Written by Dentistry Today Tuesday, 16 October 2012 14:34
Special-needs children don’t receive the dental care they need in many cases.
This information likely isn’t a surprise. Dental care isn’t usually the top priority for parents of special-needs children because medical care generally is more important. The ability for a parent to take care of a child’s oral health likely is more complicated, as well.
The dental issues the child encounters depends on the condition or disease the child is afflicted with. Children that have some type of physical problem or limitation may not be capable of doing things like brushing his or her teeth. It also may be a matter of the child not comprehending the importance of oral health.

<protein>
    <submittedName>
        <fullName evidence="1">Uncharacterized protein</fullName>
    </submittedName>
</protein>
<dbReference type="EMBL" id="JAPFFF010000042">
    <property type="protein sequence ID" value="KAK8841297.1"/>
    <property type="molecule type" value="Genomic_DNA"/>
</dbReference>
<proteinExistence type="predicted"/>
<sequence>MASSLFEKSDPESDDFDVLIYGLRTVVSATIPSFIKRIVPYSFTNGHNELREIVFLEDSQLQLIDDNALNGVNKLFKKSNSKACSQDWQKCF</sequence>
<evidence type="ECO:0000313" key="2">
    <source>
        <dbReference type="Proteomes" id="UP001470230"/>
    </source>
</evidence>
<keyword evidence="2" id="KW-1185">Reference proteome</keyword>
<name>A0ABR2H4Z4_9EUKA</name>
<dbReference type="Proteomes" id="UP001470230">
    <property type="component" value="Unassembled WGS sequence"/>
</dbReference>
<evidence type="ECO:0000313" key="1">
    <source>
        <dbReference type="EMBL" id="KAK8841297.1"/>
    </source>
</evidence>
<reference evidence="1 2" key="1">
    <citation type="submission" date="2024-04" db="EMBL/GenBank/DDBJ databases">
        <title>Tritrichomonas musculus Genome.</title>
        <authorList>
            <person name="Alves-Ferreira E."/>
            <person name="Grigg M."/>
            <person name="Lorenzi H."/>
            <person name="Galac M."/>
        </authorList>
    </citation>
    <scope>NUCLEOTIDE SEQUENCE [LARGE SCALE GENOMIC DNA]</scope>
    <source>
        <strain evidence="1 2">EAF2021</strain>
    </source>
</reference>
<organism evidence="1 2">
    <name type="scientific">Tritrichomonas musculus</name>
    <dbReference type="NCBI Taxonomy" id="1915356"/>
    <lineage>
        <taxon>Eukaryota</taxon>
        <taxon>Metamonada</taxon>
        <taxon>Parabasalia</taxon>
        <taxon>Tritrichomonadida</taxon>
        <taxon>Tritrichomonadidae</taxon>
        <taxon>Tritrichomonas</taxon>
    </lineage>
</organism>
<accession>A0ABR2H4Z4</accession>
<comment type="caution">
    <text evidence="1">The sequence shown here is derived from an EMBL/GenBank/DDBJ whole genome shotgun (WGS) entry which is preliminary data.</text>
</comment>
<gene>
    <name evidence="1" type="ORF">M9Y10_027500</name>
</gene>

For patients with Down syndrome, for example, teeth grinding and clenching may often be a problem. The repeated grinding will eventually wear out the enamel.
Many dentists suggest specialist care for special-needs children because of the vulnerability the children have to dental problems that other people may not have. In many cases, it benefits the child and the dentist if the dentist is aware of the full extent of the child’s medical condition.